Pakistan Observer

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Obama’s dilemma

President Barack Obama said that the United States will not send its troops to Iraq to fight another ground war, and also persuaded his top general to explain his position on this issue. “As your Commander-in-Chief, I will not commit you and the rest of our armed forces to fighting another ground war in Iraq,” Obama declared. “We’ll use our air power. We will train and equip our partners. We will advise them and we will assist them.” It was perhaps a reminder to the Chairman of the US Joint Chiefs of Staff General Martin Dempsey who had told the Senate Armed Services Committee a day earlier that if airstrikes did not prove effective enough against the IS extremist group, he would recommend putting ground troops in Iraq. Immediately after General Dempsey’s statement, White House Press Secretary Josh Earnest said the chairman was only talking about a range of options for President Obama, and not about recommitting ground troops.

White House tried to play down or cover up the statement by the top commander of the US. Not in the distant past, US generals have had difference of opinion with the President over security matters. General David Patreaus had expressed is disagreement when President Obama decided the draw down to ultimately lead to complete withdrawal of all troops from Afghanistan by the end of 2014. Top generals were of the opinion that they needed about 50000 ...
Saturday, September 20, 2014 Read Article

Thirteen years on …

Thirteen years on, the Americans are recalling the horror that visited them on September 11, 2001. The appalling scene of planes crashing into the skyscrapers in New York is an incident that the US government and the people will never forget. Not that these types of horrific attack and killings did not take place earlier during the war times in Europe and the Far East. The event remains stuck in the windpipe of Americans as this has happened in their front yard, on their premises. It has brought to the shore of the US main frame, the tragedy that have been striking all others round the world for years, which the US citizens has only been watching with awe over the media.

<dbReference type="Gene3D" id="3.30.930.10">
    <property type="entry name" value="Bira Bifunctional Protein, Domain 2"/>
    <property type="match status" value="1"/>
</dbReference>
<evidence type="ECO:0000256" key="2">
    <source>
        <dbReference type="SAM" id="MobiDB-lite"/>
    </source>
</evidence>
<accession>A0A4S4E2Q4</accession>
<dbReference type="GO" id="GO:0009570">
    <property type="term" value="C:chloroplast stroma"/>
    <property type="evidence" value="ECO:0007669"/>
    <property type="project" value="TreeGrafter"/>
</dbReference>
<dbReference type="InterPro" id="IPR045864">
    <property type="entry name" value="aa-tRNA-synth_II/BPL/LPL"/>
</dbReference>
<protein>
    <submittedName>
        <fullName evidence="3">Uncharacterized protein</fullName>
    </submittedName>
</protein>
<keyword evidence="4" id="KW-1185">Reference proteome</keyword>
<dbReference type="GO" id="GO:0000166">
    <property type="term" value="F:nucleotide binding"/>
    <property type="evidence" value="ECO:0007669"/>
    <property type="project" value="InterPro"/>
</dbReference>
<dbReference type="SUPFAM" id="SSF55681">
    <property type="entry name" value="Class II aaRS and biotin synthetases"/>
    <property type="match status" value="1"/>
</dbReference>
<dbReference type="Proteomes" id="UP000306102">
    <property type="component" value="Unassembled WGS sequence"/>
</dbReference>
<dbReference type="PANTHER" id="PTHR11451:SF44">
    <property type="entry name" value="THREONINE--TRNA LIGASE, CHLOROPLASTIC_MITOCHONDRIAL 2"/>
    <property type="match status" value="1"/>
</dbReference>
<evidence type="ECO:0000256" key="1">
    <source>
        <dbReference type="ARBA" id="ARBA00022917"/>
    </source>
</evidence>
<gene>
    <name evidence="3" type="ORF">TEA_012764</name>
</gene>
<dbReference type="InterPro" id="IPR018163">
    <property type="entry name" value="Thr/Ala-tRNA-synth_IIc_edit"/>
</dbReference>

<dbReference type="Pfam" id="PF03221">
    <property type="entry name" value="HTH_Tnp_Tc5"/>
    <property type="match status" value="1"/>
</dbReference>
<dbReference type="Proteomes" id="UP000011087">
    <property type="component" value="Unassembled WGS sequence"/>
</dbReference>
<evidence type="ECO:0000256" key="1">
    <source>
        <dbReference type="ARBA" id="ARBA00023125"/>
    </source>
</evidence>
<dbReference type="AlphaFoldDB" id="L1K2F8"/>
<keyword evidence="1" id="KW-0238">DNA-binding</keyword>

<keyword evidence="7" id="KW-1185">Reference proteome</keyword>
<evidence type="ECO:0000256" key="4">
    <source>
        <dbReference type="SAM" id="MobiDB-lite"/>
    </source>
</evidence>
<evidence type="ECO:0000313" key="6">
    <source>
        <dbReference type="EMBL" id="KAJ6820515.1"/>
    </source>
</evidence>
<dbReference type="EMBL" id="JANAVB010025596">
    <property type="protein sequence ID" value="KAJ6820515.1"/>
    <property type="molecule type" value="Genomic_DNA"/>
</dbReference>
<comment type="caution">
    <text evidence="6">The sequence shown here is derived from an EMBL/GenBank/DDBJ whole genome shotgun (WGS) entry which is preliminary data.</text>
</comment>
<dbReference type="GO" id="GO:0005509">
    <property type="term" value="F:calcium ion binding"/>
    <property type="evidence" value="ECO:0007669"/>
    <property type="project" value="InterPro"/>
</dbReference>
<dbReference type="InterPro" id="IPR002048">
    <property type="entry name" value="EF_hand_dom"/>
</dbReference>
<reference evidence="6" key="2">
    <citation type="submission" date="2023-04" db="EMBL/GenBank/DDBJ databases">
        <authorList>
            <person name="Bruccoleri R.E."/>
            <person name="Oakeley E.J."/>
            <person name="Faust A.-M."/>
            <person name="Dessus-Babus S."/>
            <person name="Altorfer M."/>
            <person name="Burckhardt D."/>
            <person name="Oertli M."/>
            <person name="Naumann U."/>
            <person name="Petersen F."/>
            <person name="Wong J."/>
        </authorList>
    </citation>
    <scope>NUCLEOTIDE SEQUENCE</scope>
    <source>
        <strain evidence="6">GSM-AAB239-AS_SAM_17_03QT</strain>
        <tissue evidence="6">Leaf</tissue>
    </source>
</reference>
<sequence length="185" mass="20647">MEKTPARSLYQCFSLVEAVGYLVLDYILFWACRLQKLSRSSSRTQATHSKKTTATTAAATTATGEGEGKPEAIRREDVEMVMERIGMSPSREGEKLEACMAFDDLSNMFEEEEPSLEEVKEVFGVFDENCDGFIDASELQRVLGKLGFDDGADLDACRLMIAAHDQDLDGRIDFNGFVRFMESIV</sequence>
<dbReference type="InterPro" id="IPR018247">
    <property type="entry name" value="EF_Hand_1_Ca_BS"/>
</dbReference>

It is reported that nearly 3000 soul perished in the 9/11 inferno. What followed later has been a wholesale metamorphosis in the US foreign and security policy. It was but natural that the US administration would act in a more aggressive manner once struck at the very heartland. But what emerged is mixed theories of the attack. There has been extensive research on this. President Bush reportedly had to go in hiding during the operation of the five airplanes hitting different targets.

When things looked calmer, the President took no time in blaming the Al-Qaeda for the mishap. More strange has been the way the Bin laden responded to the allegations. If you remember they took time to admit. There ...
Saturday, September 20, 2014 Read Article

Contempt of court concept

Justice is a Divine attribute based on piety, knowledge, compassion and wisdom. This concept is being evaluated in its British Indian colonial context. As such it is antiquated, anachronistic and totally outdated. That is because it belongs to the Pre–Independence British Raj Imperial – colonial era. Thus, it reflects the imperialistic mindset and the colonial mentality. In reality, no individual or institution, no matter how mighty or great, in rhetoric or reality, is above and beyond the rule of law, both sacred and secular. Especially the former, for true Muslims who are the faithful followers and consistent, persiste practitioners of Islam in real daily life.